GAME: Apollo Justice: Ace Attorney
CASE: Turnabout Succession
CONSOLES: DS, Wii, iOS, 3DS
“The mysteries of the past work their magic on the present.”
This is it. The conclusion to a game filled with mysteries; Phoenix Wright’s shameful exit from the legal profession, Trucy’s real father’s disappearance, the familial tragedies of Troupe Gramarye and the Gavins. This is the case which ties them all together, and does it while also presenting through a crazy new high-concept lens: a jury system by which the player is cast as an active participant, reviewing the events of past and present.
What we have is a murder, of course, though with the added twist that the victim was tied to forging evidence in another murder seven years earlier. This allows two cases to play out separately, tied by a common thread. All the action of two exciting trials with far less filler.
By the time I entered the courtroom for the final showdown, I was gripped. Twist after twist, with that perfect execution which meant everything was painfully obvious in retrospect but caught me completely off guard. I couldn’t put down my 3DS as I raced to the finish, hungrily devouring the story.
Unfortunately, for much of the final act all I could do was consume. My major complaint about the game – Apollo’s role less as the hero as more as a pawn in other characters’ chess games – never went away. However, by this case I had accepted it. Seeing the real actors, Phoenix Wright and Klavier Gavin, help Apollo along the path to victory was satisfying in its own way. Coming off the back of Trials and Tribulations’ empowering finale, it was a shame. As the first instalment in a new trilogy, with two games in which Apollo can grow, it works fine.
Oddly, the game this ultimately reminds me of the most is not Phoenix’s first but his second. Like Justice For All, the three initial cases are weakened because they exist primarily to set up a phenomenal final case. Whereas there the narrative which ran through was concerned with the Fey clan and their tragedies, here it was all about the twin familial tales of the Troupe Gramarye and the Brothers Gavin.
The magical exploits of the Gramaryes were enjoyable enough. The pivotal scene which set events in moment was a woman’s mysterious death at the hands of the two magicians she worked with, neither ever quite sure who was really responsible. Discovering this, I was unsurprised to find that this game released only one year after The Prestige, one of my favourite films.
How the various other characters, Apollo, Trucy and even Lamiroir, all tied into this was more satisfying than I’d have expected. There were more than a few coincidences here, sure, but that’s hardly new for Ace Attorney. What mattered was that the emotional beats landed and the characters were engaging.
Speaking of engaging characters, we come to the most controversial element of this game: the Gavins. Personally, I liked Klavier as a character. He wasn’t the sort of antagonist you love to hate, but after the spite of Franziska and the sheer loathing of Godot, I’m not sure the Apollo team were ready to compete in the big leagues. Instead, we have a very different approach to the prosecutor.
Like Miles Edgeworth, Klavier Gavin is concerned with truth and justice, not winning and losing. He helps Apollo along, be that with subtle clues and goading or eventually by outright teaming up. In this case, we flash back to his smarmier days, but we’ve skipped that part of his development to arrive at an already likeable character. This might not have been good material for storytelling if it weren’t for the fact that three of the game’s four cases exist almost entirely to break this beautiful man’s heart.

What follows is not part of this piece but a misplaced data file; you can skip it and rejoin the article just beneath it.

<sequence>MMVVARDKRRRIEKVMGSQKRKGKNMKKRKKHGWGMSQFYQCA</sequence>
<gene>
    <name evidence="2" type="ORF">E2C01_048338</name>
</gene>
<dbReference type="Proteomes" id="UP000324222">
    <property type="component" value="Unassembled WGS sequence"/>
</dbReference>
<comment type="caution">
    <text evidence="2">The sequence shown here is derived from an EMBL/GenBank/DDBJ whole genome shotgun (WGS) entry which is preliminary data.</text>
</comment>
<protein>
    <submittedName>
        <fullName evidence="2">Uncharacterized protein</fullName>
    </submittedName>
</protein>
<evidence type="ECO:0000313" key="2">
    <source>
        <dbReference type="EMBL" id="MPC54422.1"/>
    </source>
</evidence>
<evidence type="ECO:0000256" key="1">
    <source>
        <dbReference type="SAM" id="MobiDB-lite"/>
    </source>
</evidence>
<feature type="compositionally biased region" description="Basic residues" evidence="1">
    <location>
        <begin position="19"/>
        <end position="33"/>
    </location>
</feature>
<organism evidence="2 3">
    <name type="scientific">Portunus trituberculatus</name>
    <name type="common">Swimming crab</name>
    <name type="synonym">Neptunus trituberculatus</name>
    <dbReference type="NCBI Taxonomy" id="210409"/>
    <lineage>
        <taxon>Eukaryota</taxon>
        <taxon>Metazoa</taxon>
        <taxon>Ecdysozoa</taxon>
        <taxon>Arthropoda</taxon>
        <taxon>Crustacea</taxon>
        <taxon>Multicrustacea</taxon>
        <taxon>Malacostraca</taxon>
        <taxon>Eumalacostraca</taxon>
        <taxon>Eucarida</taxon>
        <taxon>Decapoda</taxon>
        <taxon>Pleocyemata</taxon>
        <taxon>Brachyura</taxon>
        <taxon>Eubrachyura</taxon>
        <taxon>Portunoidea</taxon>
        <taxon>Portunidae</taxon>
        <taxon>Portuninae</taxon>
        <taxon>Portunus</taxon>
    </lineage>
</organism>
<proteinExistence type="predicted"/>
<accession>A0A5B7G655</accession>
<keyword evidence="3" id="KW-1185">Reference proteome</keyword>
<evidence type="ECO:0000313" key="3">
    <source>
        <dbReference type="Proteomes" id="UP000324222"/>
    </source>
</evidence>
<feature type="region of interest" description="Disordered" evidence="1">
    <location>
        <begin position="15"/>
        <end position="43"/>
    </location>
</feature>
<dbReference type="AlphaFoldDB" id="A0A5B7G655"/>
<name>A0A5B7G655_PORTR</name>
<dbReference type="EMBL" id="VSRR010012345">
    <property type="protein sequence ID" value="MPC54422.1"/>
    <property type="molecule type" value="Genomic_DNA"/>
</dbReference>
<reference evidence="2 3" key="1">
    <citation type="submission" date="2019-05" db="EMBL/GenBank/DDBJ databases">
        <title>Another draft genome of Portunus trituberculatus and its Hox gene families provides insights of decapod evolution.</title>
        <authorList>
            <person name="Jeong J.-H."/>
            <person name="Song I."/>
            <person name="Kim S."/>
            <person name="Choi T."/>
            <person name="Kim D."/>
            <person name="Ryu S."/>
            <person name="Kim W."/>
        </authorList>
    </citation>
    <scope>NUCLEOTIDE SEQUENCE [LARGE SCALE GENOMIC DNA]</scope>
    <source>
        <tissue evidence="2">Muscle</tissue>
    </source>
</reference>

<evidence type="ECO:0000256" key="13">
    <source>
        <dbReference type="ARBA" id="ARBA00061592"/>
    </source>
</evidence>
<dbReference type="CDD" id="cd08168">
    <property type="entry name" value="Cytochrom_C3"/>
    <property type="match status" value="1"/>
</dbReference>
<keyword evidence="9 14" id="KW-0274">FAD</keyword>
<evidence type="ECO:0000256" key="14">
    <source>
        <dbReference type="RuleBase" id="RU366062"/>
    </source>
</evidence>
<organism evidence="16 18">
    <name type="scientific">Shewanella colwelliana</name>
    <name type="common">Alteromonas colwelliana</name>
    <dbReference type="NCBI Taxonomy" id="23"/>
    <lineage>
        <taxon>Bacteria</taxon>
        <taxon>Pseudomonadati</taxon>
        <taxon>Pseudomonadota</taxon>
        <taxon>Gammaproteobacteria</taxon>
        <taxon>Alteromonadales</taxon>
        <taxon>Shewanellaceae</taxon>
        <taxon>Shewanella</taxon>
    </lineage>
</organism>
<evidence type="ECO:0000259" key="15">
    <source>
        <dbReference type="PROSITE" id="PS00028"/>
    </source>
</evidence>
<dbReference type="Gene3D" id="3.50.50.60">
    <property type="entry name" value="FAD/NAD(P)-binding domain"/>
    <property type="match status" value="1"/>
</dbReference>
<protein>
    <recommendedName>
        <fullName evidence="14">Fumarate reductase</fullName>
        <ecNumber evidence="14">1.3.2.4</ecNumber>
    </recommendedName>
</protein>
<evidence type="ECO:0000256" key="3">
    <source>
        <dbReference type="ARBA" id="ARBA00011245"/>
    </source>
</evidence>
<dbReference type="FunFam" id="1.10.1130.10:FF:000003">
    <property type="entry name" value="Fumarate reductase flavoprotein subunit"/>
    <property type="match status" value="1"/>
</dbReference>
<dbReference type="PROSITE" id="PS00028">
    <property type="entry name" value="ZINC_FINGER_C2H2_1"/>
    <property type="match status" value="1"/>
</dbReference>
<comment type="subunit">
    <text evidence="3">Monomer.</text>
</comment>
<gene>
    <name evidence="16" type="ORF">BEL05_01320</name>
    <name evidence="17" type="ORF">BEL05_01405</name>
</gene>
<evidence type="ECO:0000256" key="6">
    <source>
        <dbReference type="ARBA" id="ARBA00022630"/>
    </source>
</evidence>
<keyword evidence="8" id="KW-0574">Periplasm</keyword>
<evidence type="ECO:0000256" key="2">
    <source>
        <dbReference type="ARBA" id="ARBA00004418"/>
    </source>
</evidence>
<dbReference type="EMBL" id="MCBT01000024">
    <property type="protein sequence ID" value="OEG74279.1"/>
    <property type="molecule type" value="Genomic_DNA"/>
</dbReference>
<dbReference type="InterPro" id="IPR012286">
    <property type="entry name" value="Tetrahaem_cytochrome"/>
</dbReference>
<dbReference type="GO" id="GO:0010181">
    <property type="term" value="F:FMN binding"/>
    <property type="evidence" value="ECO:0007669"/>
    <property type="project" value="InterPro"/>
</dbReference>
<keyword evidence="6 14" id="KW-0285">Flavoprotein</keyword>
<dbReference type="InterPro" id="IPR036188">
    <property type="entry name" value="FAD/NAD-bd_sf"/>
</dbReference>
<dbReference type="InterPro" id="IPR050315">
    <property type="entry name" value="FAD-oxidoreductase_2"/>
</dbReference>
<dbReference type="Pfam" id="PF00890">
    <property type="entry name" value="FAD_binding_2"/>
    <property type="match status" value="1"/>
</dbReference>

The real villain of this trial and ultimately this game is the other Gavin. Kristoph is initially introduced in the Mia Fey role, but it doesn’t take long for that to be completely turned on its head. From that point, the game only pushes further and further. It’s interesting to see the series actually feature a proper slimeball defence attorney, as this is the most common depiction of that profession in other media while here the characters bend over backwards not to live up to that stereotype.
This is a series which has always dealt deftly in themes, and this case is very on the nose about the theme of this game. Klavier and Apollo inherit the mantle of responsibility for the law, Zak and then Trucy inherit the magical tricks of the Gramarye name and both Apollo and Trucy inherit the gift of their mother. This is, appropriately, a game all about the changing nature of things and the passing of torches.
The question is, has it succeeded in succeeding? I don’t believe this game is up there with the series’ highest heights. The writing is quite there, no single one of the murder mysteries was perfectly satisfying and the new perception ability isn’t nearly as satisfying as the classic search for contradictions.
There was a spark there, though, and I’m excited to see those flames fanned. Will Apollo’s journey be as satisfying as Phoenix’s? Will later games return to that incredibly satisfying synergy between interaction and written storytelling? After a phenomenally shaky start, this final case has left me more keen than ever to find out.
Pun of the week: We have the surname Enigmar and an artist called Drew but I'm not willing to even call these puns.
A satisfying conclusion to a game that had more than it's share of ups and downs. Let go of the need to solve everything yourself and allow Phoenix and Klavier to take you on a wild ride.
Note: There will be a break of a week or two before I continue with the next game in the series. I'm off to work on a farm for a couple of weeks, and I don't want to ruin my immersion in rural Japanese mountainside life by playing videogames and writing about them the whole time.